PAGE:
Google and Your Brain, Part 2

OK, when I closed my post Branding, Brains, and Google, I made the point that it’s too easy to beat an analogy to death and said I wouldn’t do it. But, here I am, taking up my cudgel to give the Google/brain analogy one more whack. This facet of the analogy is a comparison between Google’s PageRank and our human need for social proof in decision making. When I’m not writing here at Neuromarketing, I’m often managing search engine optimization (SEO) projects, and it was reflecting on the intersection of these activities that suggested this new analogy extension.

Google PageRank

Google’s startling success as a search engine was based, at least in its early years, on its innovative PageRank system. By assigning a level of importance to each page based on how many pages linked to it, and in turn letting each page transmit this importance to other pages with its own outbound links, Google managed to deliver more accurate results. Pages with more inbound links, and “better” inbound links, tend to outrank pages with fewer links. That’s a simplistic view and overlooks a variety of other ranking factors, but Google’s method of taking the “votes” of other sites into account was a key part of delivering better search results.

Social Proof

There is ample evidence from behavioral research that our decision-making is often based on the response of others to the same circumstance. Here’s an example of social proof in action from Wikipedia:

In April 2007, the Washington Post convinced Joshua Bell, a famous violin virtuoso to play in the Washington DC subway during the morning rush hour. So he took his $3.5 million Stradivarius violin and played. Almost no one noticed or stopped to listen. He collected a total of $32 for an hour of playing (excluding a $20 bill that was given by a person who recognized him).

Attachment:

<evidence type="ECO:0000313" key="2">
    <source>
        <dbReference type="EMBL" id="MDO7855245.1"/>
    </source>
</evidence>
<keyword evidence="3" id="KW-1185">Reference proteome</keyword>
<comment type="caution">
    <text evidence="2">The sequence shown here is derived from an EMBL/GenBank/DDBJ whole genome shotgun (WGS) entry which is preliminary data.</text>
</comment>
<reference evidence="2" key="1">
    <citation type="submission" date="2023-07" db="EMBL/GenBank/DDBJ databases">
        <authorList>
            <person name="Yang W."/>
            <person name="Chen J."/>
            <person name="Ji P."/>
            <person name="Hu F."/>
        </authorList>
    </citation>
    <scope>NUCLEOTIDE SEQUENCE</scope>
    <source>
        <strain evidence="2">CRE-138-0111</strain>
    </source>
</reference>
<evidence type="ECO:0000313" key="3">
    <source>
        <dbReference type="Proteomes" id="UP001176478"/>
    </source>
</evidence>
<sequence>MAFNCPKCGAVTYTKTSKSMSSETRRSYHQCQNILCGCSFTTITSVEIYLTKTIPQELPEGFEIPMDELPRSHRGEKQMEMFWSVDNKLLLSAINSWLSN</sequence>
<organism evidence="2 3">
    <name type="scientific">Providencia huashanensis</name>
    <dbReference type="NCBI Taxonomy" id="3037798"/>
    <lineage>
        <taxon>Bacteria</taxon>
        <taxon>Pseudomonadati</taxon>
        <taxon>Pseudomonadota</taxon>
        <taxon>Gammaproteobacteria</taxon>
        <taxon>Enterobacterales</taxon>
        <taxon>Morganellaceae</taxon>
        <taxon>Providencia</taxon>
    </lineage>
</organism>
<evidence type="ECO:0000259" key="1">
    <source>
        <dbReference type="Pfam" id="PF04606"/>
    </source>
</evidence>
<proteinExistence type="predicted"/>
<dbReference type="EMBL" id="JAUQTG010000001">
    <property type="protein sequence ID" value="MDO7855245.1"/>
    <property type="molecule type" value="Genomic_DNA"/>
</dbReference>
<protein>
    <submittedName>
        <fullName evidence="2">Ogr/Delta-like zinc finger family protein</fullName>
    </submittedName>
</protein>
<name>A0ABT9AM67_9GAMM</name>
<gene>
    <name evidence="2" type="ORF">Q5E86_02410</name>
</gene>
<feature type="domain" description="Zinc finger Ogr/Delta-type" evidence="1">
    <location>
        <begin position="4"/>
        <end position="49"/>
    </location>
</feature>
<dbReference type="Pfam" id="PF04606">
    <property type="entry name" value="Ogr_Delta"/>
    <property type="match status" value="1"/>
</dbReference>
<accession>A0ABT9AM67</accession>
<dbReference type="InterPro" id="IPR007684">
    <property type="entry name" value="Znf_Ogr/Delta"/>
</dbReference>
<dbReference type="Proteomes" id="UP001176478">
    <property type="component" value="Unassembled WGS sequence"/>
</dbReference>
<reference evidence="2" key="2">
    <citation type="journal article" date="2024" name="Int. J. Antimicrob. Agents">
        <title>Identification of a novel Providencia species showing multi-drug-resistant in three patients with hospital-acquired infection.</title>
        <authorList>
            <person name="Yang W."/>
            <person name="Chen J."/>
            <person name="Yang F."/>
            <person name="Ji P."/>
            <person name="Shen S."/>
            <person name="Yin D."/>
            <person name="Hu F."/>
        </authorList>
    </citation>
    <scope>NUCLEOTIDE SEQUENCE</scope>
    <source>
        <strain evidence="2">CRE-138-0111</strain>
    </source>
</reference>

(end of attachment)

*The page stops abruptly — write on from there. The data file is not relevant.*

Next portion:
The above is sometimes given as an example of social proof in action. The subway commuters are using each others’ response to the violinist in order to determine their own response to him. Without the cues that signal the violinist’s quality that accompany him when performing in a concert hall, such as expensive tickets and posters, the violinist is judged by other commuters’ reaction to him: as most commuters are primarily concerned with reaching their place of work, this forms the response the commuters signal to one another about the violinist.

I think it’s reasonable to say that there’s a similarity here (though I’m not suggesting cause and effect or even conscious imitation) – Google and our brains both try to improve the decision-making process by including the actions of others in our decision-making process. This is, by and large, a successful strategy. It’s not perfect, though – popularity isn’t always deserved, and both systems can be manipulated. Google can be gamed by a variety of techniques – buying links is the most obvious. A site that might not “earn” links based on its quality might appear to Google to be important or popular by paying other sites to link to it. And Wikipedia notes,

The concept of “Social Proof” and the fundamental attribution error can be easily exploited by persuading (or paying) attractive women to display (or at least fake) public interest in a man. Other people will attribute the women’s behavior as due to the man’s character and are unlikely to consider that they are interested in him due to the actual reasons (external gain).

I don’t think this insight makes us better marketers, but I do find it interesting that Google mimicked a technique that our brains have been doing unconsciously for millennia.

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— who has written 956 posts on Neuromarketing.

Roger Dooley writes and speaks about marketing, and in particular the use of neuroscience and behavioral research to make advertising, marketing, and products better. He is the primary author at Neuromarketing, and founder of Dooley Direct LLC, a marketing consultancy. Follow him on Twitter.